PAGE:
Composing Dynamics

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In composition workshops, the question sometimes arises: in an ensemble or orchestral situation, how does one write dynamics for individual instruments? For example, if you want a balanced forte among winds and brass, does one write forte for the winds (assuming they are not playing in the altissimo register) but mezzo forte for the brass? Or does one just write forte for all instruments and expect the musicians (or conductor) to balance things out?

In spite of the wonderful composers (Ligeti among them) who have taken trouble to relativize dynamics for us, I would say: Write what you want to hear, not what you think we can play. Trust me. Let us do the musical work (or at least give the conductor something to do 🙂 ).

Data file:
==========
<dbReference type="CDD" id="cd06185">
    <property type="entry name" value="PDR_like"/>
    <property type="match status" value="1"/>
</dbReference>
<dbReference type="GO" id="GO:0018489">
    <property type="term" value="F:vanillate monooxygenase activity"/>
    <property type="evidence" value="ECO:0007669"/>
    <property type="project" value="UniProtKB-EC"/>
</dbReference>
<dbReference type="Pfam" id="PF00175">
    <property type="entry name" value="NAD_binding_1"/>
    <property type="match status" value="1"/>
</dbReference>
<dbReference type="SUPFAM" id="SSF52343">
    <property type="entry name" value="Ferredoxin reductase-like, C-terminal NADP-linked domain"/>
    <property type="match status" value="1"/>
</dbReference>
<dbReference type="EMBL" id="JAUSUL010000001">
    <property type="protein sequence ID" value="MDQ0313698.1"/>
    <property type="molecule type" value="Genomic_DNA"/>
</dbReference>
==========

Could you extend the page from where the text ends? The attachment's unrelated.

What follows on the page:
Other considerations: instrument building and playing techniques change over time. Abilities among players vary considerably. I can think of flute players who can drown out a brass section. If I were one of them, I would feel patronized by relative dynamics. Sadly, I am not, but I still feel sometimes annoyed by assumptions made by composers. For example, some composers assume a flute tone in the 3rd octave will be loud, so he or she will write pp for every passage in that register. Sometimes it’s obvious that is going on, sometimes it isn’t. What to do? Do you want your future performers spending their rehearsal time on your piece arguing with each other or putting your piece together?

This bears repeating:

Write what you want to hear, not what you think we can play.

Thank you for reading.

 

 

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